Oh yeah. So the three characters, I think it was Rorschach and Nite Owl and Silk Spectre, they’re all of the sudden in Times Square and there’s a kid reading a comic book. They become like the people in Times Square dressing up like characters as opposed to really BEING those characters. There’s a kid reading the comic book and he’s like, “Hey, you’re just like in my comic book.” It was very smart, it was very articulate, and it really gave a very satisfying resolution to the story, but it just didn’t happen. Lost to time.

CS: Things happen for a reason, it might have changed the whole landscape of superhero movies right now as well.
Silver:
But I did like the movie, very much. Zack did great stuff in it!

I suppose before I go any farther, I should talk about the Alan Moore’s ending to the Watchmen series, which Silver briefly touches upon above. For as great as the series was, as ground breaking as the series was (more on what I thought here), it’s ending, in my opinion, was pretty damn awful. So, consider this your SPOILER WARNING.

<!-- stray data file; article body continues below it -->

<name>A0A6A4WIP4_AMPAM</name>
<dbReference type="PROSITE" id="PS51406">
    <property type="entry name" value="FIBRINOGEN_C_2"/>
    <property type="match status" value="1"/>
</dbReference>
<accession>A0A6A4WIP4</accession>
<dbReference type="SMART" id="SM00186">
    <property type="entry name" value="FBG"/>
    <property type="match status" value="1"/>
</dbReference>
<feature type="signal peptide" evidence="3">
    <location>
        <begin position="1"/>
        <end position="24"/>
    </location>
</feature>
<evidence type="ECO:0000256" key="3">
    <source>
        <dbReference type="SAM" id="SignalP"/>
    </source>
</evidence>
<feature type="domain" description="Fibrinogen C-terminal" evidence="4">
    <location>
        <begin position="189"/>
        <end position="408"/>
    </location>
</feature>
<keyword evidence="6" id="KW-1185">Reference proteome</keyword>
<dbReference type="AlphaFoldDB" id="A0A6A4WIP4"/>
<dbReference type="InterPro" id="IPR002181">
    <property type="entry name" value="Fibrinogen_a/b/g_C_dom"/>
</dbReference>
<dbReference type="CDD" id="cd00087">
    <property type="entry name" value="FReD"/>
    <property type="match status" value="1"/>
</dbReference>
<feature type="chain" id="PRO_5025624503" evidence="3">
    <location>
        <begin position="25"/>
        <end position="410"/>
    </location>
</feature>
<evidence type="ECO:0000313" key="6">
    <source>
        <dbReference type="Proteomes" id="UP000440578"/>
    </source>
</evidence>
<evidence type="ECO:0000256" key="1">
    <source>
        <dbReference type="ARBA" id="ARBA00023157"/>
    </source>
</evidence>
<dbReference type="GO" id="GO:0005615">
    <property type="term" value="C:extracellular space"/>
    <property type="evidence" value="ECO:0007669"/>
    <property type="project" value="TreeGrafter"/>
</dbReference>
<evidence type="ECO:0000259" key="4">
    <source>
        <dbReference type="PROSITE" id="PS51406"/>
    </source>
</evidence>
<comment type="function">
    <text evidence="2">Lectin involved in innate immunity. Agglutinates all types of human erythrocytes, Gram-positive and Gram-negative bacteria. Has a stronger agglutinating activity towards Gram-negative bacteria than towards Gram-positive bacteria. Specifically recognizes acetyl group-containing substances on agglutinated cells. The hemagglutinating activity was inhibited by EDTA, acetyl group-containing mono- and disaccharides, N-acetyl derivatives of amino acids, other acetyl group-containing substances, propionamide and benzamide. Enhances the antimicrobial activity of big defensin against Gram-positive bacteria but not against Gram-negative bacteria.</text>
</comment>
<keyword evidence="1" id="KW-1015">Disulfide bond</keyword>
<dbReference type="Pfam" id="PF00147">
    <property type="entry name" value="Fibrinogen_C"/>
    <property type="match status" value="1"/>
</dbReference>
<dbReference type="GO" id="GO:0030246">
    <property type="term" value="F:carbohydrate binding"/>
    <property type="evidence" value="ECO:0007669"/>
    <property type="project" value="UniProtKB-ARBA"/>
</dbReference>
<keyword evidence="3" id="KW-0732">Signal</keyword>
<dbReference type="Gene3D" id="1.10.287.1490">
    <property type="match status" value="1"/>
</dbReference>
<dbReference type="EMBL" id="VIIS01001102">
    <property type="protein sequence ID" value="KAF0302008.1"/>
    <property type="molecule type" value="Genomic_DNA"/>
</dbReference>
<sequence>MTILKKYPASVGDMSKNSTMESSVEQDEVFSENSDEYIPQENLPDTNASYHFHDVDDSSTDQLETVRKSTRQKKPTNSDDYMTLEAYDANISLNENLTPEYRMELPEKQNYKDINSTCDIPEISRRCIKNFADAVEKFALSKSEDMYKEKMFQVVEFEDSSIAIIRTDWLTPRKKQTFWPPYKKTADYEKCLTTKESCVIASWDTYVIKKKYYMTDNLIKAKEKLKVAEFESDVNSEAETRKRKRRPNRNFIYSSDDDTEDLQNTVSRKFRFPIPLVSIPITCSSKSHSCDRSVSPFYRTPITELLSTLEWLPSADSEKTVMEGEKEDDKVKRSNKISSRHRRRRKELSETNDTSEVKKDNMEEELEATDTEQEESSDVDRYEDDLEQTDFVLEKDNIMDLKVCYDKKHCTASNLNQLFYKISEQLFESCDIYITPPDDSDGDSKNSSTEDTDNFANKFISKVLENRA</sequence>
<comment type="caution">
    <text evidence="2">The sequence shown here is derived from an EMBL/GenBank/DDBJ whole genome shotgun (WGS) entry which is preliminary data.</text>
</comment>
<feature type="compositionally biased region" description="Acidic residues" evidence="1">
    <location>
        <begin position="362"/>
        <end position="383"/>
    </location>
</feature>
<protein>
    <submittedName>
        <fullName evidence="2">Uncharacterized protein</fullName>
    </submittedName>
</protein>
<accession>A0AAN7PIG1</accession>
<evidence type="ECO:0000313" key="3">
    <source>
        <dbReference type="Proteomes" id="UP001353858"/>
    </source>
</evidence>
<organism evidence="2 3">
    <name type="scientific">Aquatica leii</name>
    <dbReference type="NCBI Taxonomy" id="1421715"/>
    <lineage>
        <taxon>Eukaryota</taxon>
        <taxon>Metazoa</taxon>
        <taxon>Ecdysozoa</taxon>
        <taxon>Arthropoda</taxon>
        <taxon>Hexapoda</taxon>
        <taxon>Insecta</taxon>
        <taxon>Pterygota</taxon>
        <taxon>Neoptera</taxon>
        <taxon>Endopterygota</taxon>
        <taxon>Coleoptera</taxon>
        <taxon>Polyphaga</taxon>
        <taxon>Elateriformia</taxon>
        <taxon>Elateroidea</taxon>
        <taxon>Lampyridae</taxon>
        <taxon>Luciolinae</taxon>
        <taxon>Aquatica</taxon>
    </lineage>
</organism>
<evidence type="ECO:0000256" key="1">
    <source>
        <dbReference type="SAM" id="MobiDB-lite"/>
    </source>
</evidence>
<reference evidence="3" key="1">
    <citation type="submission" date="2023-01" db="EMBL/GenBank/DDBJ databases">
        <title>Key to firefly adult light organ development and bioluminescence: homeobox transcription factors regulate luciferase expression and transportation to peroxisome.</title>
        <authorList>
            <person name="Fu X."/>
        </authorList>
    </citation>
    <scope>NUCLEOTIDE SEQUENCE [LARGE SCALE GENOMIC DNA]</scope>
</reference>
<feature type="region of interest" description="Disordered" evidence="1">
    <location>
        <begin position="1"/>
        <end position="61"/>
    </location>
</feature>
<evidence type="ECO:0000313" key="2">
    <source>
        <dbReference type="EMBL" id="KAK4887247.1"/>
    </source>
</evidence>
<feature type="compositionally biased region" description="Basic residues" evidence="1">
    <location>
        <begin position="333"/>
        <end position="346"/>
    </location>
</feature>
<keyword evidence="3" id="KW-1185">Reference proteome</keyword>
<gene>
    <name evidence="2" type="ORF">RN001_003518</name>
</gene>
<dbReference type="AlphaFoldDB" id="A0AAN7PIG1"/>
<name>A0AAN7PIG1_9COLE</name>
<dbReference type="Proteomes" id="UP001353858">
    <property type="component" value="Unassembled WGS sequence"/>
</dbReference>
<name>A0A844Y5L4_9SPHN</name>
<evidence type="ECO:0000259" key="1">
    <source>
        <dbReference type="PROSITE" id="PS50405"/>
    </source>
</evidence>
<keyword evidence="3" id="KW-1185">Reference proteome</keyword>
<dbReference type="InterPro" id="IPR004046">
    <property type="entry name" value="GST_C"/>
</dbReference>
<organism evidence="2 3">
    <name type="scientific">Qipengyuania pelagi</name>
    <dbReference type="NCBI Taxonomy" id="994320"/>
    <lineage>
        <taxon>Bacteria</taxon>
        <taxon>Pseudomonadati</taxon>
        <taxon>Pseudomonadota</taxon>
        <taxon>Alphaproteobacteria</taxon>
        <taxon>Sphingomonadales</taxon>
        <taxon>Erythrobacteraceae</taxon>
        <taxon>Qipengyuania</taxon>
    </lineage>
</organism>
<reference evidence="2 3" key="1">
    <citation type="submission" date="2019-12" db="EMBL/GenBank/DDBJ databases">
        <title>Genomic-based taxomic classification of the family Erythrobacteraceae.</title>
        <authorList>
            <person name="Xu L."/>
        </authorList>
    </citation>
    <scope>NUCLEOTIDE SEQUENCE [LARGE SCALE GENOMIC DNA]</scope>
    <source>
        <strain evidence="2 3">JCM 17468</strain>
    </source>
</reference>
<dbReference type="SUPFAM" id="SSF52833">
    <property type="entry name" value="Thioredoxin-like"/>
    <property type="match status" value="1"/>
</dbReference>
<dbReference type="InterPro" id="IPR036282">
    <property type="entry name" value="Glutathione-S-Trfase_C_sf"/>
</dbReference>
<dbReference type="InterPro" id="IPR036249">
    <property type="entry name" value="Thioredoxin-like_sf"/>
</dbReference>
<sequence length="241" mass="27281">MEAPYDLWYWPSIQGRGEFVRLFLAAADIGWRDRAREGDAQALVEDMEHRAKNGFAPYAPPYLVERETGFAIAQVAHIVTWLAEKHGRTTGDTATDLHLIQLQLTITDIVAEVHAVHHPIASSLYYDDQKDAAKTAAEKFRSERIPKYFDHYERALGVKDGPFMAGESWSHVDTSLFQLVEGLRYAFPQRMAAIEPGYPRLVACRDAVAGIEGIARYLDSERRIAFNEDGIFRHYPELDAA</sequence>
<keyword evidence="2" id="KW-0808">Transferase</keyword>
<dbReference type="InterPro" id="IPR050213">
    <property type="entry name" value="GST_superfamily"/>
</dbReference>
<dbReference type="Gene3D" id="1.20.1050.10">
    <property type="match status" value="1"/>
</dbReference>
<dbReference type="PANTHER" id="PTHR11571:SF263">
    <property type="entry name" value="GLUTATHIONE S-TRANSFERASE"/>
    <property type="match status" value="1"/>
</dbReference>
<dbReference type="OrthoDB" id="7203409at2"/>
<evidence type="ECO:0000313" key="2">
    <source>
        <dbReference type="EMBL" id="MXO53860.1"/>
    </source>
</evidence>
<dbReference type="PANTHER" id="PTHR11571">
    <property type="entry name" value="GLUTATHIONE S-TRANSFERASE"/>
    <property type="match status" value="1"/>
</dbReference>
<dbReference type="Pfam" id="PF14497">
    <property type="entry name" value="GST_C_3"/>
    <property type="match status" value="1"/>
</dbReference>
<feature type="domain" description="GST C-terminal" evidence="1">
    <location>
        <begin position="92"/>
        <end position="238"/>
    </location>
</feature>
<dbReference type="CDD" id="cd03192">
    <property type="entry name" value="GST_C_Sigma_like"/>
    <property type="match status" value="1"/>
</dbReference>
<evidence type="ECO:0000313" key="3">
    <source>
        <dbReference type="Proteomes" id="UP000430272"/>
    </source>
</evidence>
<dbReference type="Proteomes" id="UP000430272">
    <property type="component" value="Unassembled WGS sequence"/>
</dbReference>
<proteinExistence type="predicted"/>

Watchmen monsterIn the comic, Ozymandias’ grand plan to stave off nuclear annihilation was to create a giant, hideous creature, and then teleport the living, breathing creature into Midtown Manhattan, where it would promptly die, killing millions as it releases a psychic backlash as it undergoes its death throes. The nations of the  world would think this was the beginning of an alien invasion, and would put aside their differences to to unite to combat the supposed foe from outer space. The plan goess through and works.

Not only was Moore’s ending a swipe, inadvertent or not, of an old Outer Limits episode, but also it was a garish break from the realistic sci-fi of the rest of the series. Yes, you had a character that was a walking nuclear bomb, but at least his existence was explained by some pseudoscience. The beast’s didn’t get quite the same treatment.